NYE Special: Drunk Passengers Slur their Words of Wisdom

I do not like people when they are drunk,  but I know some who become interesting when they are tipsy, who acquire what is not natural to them in their sober state; wit, beauty of thought, alertness, and richness of language. In such cases I am ready to bless wine.” —Leo Tolstoy (according to George Saunders in A Swim In the Pond in the Rain)

For those of you readers who don’t identify as sober, chances are you’ve taken a Lyft or an Uber while intoxicated, or at the very least after having consumed a few drinks.

As a rideshare driver I transported my share of drunk passengers, and my experiences with them ranged from the innocuous and entertaining ( a group of chatty senior citizens in Healdsburg, all in town for a funeral) to enlightening (a man speaking with unabashed disinhibition about the insights he’d gleaned from his last relationship, at once slurrily nonsensical and wisely lucid) to annoying and time-consuming (a passenger passing out in my back seat).

Their tendency to talk more openly can make for a fun, even refreshing ride experience. I loved the drunk passengers whose energy, even (or especially) when my own reserves were low, had an osmotic effect.

The following is a collection of some of the most memorably inebriated.


# Lyft Line / # Passengers Speak Spanish

(After a Spanish-speaking mom and her son shared a ride with a drunk guy and his girlfriend)

The drunk man, who’s had lots of tequila shots that night, uses the word “tequila’ at least twelve times during their conversation.

After he gets out, the little kid asks his mom what tequila is. His mom tells him it’s una bebida (a drink). He asks his mom if he can try it, and she says no.

The kid doesn’t like no. He wants the why.

This image has an empty alt attribute; its file name is tequilavomitt-1.jpg
This will be the photo you use for the drunk batches IG promo, lol

“Porque no?” / (“Why not?”)

Mom doesn’t respond.

“Nunca me dejas probar nada. / (“You never let me try anything”)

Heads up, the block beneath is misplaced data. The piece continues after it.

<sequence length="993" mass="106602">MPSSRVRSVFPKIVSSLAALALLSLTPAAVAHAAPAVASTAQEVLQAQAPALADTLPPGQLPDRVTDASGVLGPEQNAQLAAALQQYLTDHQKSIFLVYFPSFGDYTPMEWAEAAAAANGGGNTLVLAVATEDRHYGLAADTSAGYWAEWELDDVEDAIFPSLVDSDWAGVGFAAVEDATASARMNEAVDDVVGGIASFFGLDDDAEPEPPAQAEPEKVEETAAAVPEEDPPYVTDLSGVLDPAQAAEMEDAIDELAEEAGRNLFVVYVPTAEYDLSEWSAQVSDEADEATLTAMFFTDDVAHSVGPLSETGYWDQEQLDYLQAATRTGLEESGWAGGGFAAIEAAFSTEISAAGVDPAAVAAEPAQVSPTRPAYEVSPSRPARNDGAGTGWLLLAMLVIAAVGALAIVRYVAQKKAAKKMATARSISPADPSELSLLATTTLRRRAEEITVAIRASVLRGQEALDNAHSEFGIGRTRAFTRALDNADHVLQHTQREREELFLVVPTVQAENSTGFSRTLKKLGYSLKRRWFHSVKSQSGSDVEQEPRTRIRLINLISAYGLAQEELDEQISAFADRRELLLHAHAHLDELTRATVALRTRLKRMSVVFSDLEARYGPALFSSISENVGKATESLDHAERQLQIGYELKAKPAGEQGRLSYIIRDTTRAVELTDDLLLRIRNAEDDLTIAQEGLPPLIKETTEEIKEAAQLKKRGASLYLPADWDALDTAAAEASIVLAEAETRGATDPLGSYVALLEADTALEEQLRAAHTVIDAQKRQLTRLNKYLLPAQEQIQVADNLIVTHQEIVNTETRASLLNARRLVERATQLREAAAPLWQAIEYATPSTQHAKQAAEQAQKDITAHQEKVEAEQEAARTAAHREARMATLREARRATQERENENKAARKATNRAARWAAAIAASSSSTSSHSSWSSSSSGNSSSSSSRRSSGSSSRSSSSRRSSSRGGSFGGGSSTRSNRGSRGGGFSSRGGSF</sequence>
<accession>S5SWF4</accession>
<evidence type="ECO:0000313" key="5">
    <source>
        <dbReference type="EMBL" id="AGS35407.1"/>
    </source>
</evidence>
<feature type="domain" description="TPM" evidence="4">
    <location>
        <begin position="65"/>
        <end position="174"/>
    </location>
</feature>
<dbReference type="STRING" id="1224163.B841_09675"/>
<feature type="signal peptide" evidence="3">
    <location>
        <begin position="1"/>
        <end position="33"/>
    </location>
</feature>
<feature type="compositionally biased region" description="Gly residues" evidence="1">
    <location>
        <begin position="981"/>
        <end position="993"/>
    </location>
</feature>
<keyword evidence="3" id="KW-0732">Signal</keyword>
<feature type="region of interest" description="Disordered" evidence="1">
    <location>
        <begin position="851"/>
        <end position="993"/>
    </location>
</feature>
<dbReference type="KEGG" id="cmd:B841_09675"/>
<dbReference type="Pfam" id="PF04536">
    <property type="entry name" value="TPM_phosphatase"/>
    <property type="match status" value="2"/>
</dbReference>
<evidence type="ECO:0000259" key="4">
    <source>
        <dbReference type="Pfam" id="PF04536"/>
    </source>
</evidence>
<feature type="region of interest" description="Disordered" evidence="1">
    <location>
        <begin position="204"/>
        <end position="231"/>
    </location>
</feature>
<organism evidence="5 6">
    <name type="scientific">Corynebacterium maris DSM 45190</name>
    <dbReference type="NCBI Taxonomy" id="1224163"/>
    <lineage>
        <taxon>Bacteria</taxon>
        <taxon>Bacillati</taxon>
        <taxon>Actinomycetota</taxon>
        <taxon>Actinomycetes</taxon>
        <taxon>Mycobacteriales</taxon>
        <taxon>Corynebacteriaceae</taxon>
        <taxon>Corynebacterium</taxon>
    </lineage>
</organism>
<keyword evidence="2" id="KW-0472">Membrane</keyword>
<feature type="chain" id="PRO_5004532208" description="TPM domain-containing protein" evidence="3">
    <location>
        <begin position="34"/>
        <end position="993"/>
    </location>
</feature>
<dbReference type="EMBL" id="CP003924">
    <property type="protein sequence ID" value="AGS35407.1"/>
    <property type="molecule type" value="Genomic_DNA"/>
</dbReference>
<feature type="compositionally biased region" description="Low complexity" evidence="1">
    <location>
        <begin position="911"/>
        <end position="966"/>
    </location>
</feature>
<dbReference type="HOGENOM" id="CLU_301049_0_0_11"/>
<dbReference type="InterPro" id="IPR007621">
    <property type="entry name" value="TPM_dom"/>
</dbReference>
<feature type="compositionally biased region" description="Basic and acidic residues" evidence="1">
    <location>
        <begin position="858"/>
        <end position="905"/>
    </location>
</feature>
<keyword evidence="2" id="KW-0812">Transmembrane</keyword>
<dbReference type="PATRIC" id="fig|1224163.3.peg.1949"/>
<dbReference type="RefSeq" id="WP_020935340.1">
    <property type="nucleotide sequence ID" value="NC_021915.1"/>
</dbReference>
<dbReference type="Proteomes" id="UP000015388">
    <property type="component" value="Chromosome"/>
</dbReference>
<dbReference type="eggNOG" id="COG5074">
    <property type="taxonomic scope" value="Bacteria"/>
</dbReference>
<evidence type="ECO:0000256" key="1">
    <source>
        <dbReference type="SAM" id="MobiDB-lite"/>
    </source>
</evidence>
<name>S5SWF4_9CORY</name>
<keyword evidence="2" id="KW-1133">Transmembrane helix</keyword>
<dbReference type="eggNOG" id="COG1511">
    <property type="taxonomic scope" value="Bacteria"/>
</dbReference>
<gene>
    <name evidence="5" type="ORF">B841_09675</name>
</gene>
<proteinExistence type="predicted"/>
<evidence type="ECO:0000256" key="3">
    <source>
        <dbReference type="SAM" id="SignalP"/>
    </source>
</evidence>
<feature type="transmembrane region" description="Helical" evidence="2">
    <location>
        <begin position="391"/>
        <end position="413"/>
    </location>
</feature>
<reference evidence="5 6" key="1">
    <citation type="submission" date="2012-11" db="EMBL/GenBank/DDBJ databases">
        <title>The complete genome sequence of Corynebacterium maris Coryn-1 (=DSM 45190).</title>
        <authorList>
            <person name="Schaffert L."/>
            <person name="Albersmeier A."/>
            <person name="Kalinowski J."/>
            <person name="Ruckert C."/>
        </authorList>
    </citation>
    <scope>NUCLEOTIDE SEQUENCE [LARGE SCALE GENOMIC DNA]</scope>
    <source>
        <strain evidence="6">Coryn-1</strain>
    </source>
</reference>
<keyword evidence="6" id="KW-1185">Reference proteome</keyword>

“El sabor te dará ganas de vomitar.” / (“The flavor will make you want to vomit.”)

The kid gets serious and stops talking.

“Odio vomiter / I hate vomiting,” he says in a soft voice.

The matter is settled. Though the kid does ask if he can have Gatorade when they get home. His mom says yes.


Drunken Musings on a Recent Breakup

Sometimes you need the world to just stop. So you can relocate the ‘you’ that’s there underneath all the bullshit you’ve covered it with just to survive the day-to-day. But the world doesn’t. It won’t. Maeve left, a huge part of me just fucking died, and the expectations of me remained the same. I couldn’t keep up.

 This isn’t just drunken blather. That’s to say, this guy is processing. I can tell he’s been drinking, though he’s not at that slurry incomprehensible stage of drunkenness–rather, he’s at the one wherein filters are off, inhibitions are lowered, and the heart spills everything that’s brewed inside it without an outlet for however long.

“I remember on our first date the cocktails we drank tasted like candy canes. There was this huge painting hanging on the wall next to us, and what happened when we both noticed it at the same time felt like a scene from one of those corny movies I swear I’d make fun of if I were the one watching it instead of the one in it.

 I said, ‘it’s like a river swirled together with a…’ and she finished my sentence with ‘sunset’ which was exactly what I was about to say.”

Our conversations just flowed; there weren’t any lulls. In that span of seven hours it was like the stormy ocean waves of my life had tempered down into a calm stream that Maeve was floating down with alongside me. 

 As he continues on, I feel like I’m listening to a hybrid podcast: part confessional, part analytical dissection of what went wrong. My car might as well have said “Dr. Stephanides’ Office” on the front of it; his posture in the backseat is even splayed out the way patients’ at times are across therapists’ couches.


Shortest Lyft Ride Ever

“Omg I’m so sorry, I don’t know this city well,” slurs the girl with pig-tails, who’s just gotten into my car wearing a dress with cherry patterns sewn onto it. She is headed to Sir Francis Drake Hotel in downtown San Francisco. Almost immediately after getting in though, she realizes the hotel is already right in front of us.

“Why did I even order you?” she continues. “I’m so sorry, I’m so sorry, I’m not from here.”

Swiftest ride I’ve ever given– passenger gets in, passenger gets out. Hi bye thank you for your business!

Drunk people are funny.


IG Influencer / Party with the Chicks

“Sweetie you do not look like a Lyft driver!” is the first thing Ricardo, a gregarious hair stylist living in Pleasanton, says to me upon getting in. “Have you had many drunk b**** tonight?” is the second.

We listen to The Chicks (formerly the Dixie Chicks) while headed to Gallaghers, the only bar in Dublin. We now follow each other on Instagram.